Burnt Bridge Creek Trail


15 Reviews

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Burnt Bridge Creek Trail Facts

States: Washington
Counties: Clark
Length: 7.7 miles
Trail end points: NW Lakeshore Ave. and NW Bernie Dr. and NE Burton Rd. just west of NE 90th Ave.
Trail surfaces: Asphalt, Concrete
Trail category: Greenway/Non-RT
ID: 6579341

Burnt Bridge Creek Trail Description

The scenic Burnt Bridge Creek Trail meanders through Vancouver, Washington, along the creek from Stewart Glen on the shores of Vancouver Lake to Meadowbrook Marsh. Along the way, the trail passes through forests, grasslands and city neighborhoods, as well as Leverich Park and Arnold Park. Travelers should take note that the trail veers onto sidewalks in a few well-marked places.

Parking and Trail Access

A trailhead is available near the route's midpoint at Leverich Park's northern parking lot. From I-5, take exit 2, go east on E. 39th Street, then north on NE Leverich Park Way.

A trailhead is also available from Stewart Glen. From I-5, take the 78th Street exit, go west to Lakeshore Avenue, then take a left (south) until you reach the intersection with Bernie Drive; parking is along the street.

Burnt Bridge Creek Trail Reviews

A great time.

maybe they’ve done a better job at restoring this, but these review seems so exaggerative to me. I went on a Friday afternoon and they were barely any people and maybe 1 to 2 homeless people that I saw on the trail. Although i only did half, it was beautiful. A little confusing at first but I got the hang of it. Theres some hills you can go on near the middle of the trail on the sides but they aren’t very stable.

not safe - homeless people with guns

Went through the Meadows Park area and there were a number of homeless camps. One man had his face covered carrying a gun that was pacing the trail. We got past them, husband went back to check on an elderly couple we passed to be sure they came out ok and they did but we took the streets back to our car. Very scary and disappointing that so much beauty has been lost. This was around 1 in the afternoon today.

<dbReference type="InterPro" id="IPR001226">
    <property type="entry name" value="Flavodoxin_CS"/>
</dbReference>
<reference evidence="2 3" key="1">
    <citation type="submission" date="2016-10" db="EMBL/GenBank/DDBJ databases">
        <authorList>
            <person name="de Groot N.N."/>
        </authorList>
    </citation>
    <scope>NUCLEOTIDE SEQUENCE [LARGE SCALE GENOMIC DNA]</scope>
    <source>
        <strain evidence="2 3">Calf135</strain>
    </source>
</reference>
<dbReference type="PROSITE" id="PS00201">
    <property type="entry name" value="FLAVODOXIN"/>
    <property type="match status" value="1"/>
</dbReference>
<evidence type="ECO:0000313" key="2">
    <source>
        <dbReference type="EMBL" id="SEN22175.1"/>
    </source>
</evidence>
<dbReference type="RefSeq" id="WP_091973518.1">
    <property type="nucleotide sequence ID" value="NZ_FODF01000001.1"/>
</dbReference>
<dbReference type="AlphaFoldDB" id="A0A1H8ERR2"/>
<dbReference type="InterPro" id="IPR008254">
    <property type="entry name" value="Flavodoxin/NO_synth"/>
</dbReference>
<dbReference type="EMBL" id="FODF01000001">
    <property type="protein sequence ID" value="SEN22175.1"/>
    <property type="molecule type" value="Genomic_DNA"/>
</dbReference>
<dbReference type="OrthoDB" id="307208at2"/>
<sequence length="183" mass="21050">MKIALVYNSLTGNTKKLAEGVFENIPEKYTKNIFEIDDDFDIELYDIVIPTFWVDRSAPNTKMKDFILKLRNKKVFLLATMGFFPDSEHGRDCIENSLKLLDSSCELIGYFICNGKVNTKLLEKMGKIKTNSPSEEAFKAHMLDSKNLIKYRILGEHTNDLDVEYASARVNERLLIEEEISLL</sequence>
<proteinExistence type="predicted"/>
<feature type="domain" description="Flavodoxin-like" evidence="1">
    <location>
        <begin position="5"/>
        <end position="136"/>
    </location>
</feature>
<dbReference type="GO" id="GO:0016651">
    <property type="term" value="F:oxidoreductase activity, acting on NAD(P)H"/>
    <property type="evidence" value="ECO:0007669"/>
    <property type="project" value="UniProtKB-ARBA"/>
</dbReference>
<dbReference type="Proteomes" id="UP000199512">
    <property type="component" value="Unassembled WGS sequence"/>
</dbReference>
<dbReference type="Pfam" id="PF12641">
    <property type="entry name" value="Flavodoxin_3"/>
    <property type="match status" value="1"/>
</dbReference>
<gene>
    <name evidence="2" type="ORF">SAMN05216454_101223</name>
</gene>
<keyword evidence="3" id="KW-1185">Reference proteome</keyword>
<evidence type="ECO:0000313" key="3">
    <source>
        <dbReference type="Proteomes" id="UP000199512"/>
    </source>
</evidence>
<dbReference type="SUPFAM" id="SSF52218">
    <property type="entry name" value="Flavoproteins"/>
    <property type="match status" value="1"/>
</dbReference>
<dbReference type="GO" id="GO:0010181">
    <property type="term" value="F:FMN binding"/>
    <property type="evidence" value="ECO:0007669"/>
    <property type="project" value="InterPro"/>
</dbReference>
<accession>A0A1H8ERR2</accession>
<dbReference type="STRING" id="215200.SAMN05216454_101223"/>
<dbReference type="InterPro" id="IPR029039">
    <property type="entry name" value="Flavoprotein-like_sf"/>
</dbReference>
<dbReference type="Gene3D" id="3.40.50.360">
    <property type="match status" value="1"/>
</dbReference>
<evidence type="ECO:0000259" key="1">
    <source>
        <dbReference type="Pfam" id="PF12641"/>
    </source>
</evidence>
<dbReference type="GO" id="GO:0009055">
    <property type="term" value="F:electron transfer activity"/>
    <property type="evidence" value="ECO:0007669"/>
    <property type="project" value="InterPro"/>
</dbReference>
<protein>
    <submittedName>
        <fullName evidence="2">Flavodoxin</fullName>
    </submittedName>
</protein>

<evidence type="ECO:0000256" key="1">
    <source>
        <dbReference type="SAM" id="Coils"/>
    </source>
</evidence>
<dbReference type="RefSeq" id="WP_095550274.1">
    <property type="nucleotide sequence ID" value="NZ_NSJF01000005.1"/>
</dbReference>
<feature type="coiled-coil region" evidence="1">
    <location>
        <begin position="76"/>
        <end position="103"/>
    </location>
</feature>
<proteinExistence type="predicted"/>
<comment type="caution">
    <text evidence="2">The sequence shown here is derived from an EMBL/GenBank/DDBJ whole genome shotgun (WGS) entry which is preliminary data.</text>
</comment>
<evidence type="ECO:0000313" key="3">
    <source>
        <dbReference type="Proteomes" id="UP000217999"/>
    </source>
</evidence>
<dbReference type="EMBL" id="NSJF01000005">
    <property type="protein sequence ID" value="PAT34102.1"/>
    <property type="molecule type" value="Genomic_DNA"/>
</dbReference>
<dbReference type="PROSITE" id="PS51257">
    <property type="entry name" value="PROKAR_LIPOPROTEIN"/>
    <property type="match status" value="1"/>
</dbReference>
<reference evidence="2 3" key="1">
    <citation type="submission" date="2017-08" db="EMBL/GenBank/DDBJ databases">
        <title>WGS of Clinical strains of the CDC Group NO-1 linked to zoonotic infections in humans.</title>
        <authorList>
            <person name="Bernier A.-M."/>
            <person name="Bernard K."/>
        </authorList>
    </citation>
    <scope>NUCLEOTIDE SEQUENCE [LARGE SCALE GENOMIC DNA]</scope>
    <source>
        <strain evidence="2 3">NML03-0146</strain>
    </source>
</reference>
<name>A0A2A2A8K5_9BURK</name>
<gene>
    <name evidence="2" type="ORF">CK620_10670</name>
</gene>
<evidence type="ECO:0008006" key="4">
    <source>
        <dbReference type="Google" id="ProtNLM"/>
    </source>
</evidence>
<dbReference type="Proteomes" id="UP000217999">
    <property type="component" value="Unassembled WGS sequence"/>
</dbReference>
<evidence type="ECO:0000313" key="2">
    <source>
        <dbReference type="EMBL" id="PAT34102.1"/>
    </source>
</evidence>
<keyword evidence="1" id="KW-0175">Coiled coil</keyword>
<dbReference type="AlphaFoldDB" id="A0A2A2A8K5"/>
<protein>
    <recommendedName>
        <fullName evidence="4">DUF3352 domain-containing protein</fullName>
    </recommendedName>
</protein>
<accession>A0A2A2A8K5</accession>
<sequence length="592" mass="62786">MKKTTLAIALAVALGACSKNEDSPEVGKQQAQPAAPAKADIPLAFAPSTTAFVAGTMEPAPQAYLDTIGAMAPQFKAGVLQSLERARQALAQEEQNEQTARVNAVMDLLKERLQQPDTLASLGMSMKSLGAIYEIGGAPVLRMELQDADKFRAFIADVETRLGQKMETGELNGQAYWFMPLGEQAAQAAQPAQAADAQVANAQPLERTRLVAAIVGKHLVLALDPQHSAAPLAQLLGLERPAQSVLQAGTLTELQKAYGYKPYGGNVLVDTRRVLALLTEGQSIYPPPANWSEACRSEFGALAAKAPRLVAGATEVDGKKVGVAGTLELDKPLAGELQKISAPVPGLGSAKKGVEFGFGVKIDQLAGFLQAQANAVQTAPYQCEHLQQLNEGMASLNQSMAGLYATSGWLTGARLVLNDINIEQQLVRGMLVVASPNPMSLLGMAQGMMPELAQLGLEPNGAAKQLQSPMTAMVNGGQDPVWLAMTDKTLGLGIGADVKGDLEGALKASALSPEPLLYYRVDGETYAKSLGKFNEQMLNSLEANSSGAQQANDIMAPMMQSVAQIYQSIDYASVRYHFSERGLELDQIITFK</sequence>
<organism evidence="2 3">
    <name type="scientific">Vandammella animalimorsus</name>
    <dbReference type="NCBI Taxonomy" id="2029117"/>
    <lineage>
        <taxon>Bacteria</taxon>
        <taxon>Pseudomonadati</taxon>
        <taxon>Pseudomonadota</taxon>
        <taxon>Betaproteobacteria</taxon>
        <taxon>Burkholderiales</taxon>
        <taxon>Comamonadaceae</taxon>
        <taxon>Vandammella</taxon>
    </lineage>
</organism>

Ok for skating, but not the best

Mostly smooth, with some rough stretches. Good hills to slalom down, but there's one big one near powerlines with a bridge at the bottom where the asphalt is chipping away, a little scary to hit at speed. There were some tents near one end of the trail, and some teenagers hanging out near the park restroom, but no one bothered me and I didn't seem to bother them. The concrete part is not smooth.

not safe after dark

There's a huge homeless encampment between Meadow Brook Marsh Park and Meadow Homes Park on the east side. You're riding along then it's like a state park campground with dozens of tents in the meadow. Please clean this up as I didn't feel safe towards evening with the type of activities going on. What a waste of a beautiful trails and a slap to taxpayers. I wouldn't think of taking my kids through here. What a shame because it's one of the nicest trails in the area.


pleasant fall ride

This is a well surfaced path sometimes a bit confusing as to where to go to continue but google maps and or TrailLink really help. There is a bit of homelessness under the overpasses but well off the trail. Park worker’s were abundant and really trying to keep things picked up. All in all a very pleasant 1.5 hour ride round trip

Not Great for Little Kids. Unpleasant Urban Views

This ride looks promising based on the photos, but it’s pretty grim in reality. We went with or 6 and 8 year old and they struggled on the many big climbs. The trail crosses a few major roads and is a little daunting for little kids. Much of the trail looks into people’s backyards and/or power lines. And few homeless camps and trash now pepper they area near overpasses. Would not recommend if you’re going for anything other than exercise

great biking trail